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One Word Can Speak Volumes About Your Company Culture 

Bob Hayes, PhD | May 1, 2015 86,380 views 2 Comments

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Employee surveys are used to help manage the employee relationship. The questions in the employee survey are used to elicit employee responses that will be used to better understand how to improve that relationship. I crafted a new employee survey question by combining two different types of measurement approaches, structured (intentional and standard rating scale) and unstructured (unintentional and text analysis). This approach provides both qualitative and quantitative information you can use to improve how you manage the employee relationship.

Here is the open-ended question: What one word best describes <Company Name> as an employer?

I have one client (startup B2B technology company) who conducts an annual employee survey. Last year, a total of 157 employees completed the survey (response rate of 61%). In addition to the ESI question, their employee survey included other questions, including employee loyalty questions (likelihood to stay, likelihood to recommend) and employee experience questions (26 different questions across variety of areas – supervisor, pay, benefits, work group, promotions, training).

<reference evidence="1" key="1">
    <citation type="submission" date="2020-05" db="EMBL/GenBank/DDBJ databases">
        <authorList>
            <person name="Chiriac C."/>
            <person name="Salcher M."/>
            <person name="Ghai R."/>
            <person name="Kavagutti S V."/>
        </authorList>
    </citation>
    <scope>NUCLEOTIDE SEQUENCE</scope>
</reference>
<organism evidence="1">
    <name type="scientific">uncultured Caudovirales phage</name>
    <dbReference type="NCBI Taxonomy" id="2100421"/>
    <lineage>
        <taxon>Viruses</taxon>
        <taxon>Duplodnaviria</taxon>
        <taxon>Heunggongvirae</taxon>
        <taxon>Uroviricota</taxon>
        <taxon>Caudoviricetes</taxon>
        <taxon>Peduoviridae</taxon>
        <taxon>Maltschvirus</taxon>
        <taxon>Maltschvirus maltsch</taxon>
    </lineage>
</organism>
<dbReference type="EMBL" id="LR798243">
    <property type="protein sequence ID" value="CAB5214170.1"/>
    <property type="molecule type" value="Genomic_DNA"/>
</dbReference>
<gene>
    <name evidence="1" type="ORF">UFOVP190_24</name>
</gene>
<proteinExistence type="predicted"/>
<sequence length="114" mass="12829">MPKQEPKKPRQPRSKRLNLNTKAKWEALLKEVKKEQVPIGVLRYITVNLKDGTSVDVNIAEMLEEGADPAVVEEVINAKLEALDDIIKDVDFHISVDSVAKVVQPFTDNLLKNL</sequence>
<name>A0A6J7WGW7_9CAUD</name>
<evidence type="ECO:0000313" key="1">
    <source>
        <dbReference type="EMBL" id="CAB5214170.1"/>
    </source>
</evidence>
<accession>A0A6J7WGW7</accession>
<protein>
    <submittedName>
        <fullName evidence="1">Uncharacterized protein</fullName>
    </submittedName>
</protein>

The one word answer can be used in a few ways to provide employee insight. First, you can examine the content of the words to understand your strengths and weaknesses. Second, you assign a sentiment value to the words and use these sentiment values in employee analytics efforts. Finally, depending on the results you get, you can use the words in your employment and recruitment collateral for branding purposes.

1. Identify Company Strengths and Weaknesses

The most frequently used words by the employees are presented in Figure 1. Some words used by many employees included general adjectives such as “Awesome,” “Exciting,” “Great” and “Good.” While these words tell you that employees are generally happy, they are less useful in pinpointing the reasons why they are happy. There were, however, a few words that reflected specific adjectives that provide some insight about the work environment (e.g., “Flexible / Flexibility,” “Teamwork,” “Innovative,” “Agile” and “Hectic”). Taken as a whole, these diverse adjectives paint a generally positive picture of a work environment that is innovative, flexible, hectic and one that supports teamwork.